US Condemns Iran’s Restrictions on Internet Access

The US signed on to an online coalition’s statement Thursday that condemned Iran’s restrictions to internet access during nationwide protests over the death of Mahsa Amini last month.

The Freedom Online Coalition is made up of 34 governments that collaborate to advance internet freedom worldwide.

“In furtherance of what has become a long-standing pattern of censorship, the Iranian government has to a large scale shut down the internet yet again for most of its 84 million citizens nationwide by cutting off mobile data; disrupting popular social media platforms; throttling internet service; and blocking individual users, encrypted DNS services, text messages, and access entirely,” the FOC said in a statement.

US Secretary of State Antony Blinken and White House national security adviser Jake Sullivan supported the FOC’s statement.

“The Iranian government continues to restrict internet access following protests spurred by Mahsa Amini’s tragic killing. The US joins the @FO_Coalition’s consensus statement calling for Iran to lift the restrictions and respect human rights online,” Blinken tweeted on Thursday.

Sullivan also tweeted, saying, “Today, the United States joined the @FO_Coalition in condemning #Iran’s measures to restrict access to the Internet in the wake of protests over the killing of #MahsaAmini. Iran must respect human rights and Internet freedom.”

The FOC statement said, “We emphatically call on the government of Iran to immediately lift restrictions intended to disrupt or prevent their citizens from accessing and disseminating information online and from communicating safely and securely.”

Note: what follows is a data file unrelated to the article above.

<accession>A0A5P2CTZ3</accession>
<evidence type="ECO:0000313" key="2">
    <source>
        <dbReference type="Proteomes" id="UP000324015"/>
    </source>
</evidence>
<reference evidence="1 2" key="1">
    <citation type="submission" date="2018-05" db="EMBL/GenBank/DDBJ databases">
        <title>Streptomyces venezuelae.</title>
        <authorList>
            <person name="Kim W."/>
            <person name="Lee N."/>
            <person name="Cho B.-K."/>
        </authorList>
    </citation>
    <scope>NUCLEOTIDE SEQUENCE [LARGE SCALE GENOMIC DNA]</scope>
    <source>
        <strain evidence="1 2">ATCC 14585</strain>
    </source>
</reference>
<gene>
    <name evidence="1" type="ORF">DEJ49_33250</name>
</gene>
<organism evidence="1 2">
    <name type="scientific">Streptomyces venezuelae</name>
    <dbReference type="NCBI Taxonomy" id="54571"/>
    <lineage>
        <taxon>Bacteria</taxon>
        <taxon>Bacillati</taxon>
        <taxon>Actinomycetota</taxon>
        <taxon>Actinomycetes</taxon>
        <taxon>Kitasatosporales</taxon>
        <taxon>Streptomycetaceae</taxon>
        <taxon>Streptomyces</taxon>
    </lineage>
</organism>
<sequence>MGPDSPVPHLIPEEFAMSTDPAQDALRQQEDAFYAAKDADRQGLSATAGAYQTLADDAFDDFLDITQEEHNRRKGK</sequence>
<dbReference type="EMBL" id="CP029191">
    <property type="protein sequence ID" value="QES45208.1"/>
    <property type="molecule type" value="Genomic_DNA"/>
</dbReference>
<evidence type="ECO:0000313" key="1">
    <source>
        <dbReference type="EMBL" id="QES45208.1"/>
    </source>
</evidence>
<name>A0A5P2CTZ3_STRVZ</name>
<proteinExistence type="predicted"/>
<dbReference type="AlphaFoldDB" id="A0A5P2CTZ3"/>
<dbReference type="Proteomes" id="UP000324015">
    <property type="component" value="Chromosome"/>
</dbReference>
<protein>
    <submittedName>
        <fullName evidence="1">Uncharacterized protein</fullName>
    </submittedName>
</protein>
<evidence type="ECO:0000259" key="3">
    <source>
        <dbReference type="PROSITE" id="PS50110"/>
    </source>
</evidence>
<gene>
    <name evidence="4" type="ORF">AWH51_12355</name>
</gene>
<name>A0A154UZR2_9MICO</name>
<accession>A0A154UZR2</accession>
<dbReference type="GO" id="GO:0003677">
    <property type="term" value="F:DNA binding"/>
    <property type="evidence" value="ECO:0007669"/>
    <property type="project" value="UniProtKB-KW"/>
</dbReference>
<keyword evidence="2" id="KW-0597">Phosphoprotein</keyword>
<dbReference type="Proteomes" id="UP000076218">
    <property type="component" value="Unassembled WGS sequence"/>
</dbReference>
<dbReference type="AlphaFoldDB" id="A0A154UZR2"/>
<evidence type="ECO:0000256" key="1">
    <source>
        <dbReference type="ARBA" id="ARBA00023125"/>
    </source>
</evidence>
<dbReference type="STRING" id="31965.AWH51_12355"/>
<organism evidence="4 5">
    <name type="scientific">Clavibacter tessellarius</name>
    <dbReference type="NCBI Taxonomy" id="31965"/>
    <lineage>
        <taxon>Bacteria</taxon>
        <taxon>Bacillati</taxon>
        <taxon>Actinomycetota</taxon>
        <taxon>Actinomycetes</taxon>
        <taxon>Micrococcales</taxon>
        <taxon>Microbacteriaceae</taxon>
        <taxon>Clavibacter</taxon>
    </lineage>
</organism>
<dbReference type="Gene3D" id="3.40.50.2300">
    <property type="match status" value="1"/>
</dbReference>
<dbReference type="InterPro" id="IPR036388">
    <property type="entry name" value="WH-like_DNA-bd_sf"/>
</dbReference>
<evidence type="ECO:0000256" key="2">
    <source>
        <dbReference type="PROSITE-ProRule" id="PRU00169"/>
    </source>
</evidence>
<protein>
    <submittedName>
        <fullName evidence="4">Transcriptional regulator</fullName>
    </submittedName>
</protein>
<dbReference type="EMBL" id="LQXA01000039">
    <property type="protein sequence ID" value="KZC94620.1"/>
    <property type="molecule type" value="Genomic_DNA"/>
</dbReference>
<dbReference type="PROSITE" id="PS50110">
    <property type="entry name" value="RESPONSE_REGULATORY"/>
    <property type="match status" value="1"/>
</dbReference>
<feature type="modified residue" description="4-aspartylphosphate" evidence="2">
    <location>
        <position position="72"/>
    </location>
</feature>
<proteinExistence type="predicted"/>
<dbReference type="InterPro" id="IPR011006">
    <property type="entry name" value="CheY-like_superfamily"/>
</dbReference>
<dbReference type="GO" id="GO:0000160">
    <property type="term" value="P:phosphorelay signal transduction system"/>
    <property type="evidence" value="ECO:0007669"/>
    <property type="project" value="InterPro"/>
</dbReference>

Iran has accused countries that have expressed support for the protests of meddling in its internal affairs.

Amini, a 22-year-old woman from Iran’s Kurdistan region, was arrested on September 13 by the so-called morality police for improper wearing of the hijab. She died three days later while in police custody.

Iran’s religious leaders have tried to portray the unrest as part of a breakaway uprising by the Kurdish minority threatening the nation’s unity, rather than as a protest of clerical rule, Reuters reported.

Common tactic for deletion

Restrictions on internet access are “a common tactic that governments use to suppress dissent and quell unrest,” the World Economic Forum said on Thursday.

The forum reported that “in 2021, at least 182 internet shutdowns were documented in 34 countries,” based on data from Access Now and the #KeepItOn coalition, an international association of digital advocacy groups.

Governments can prevent their populations from accessing the internet in a variety of ways, the World Economic Forum said. These include shutting off the power grid or dismantling the internet infrastructure, such as cellphone towers or fiber-optic networks, the forum said.

Officials also can restrict access to specific websites or communication platforms, such as Facebook, Telegram or WhatsApp, by blocking specific URLs or IP addresses, it added.

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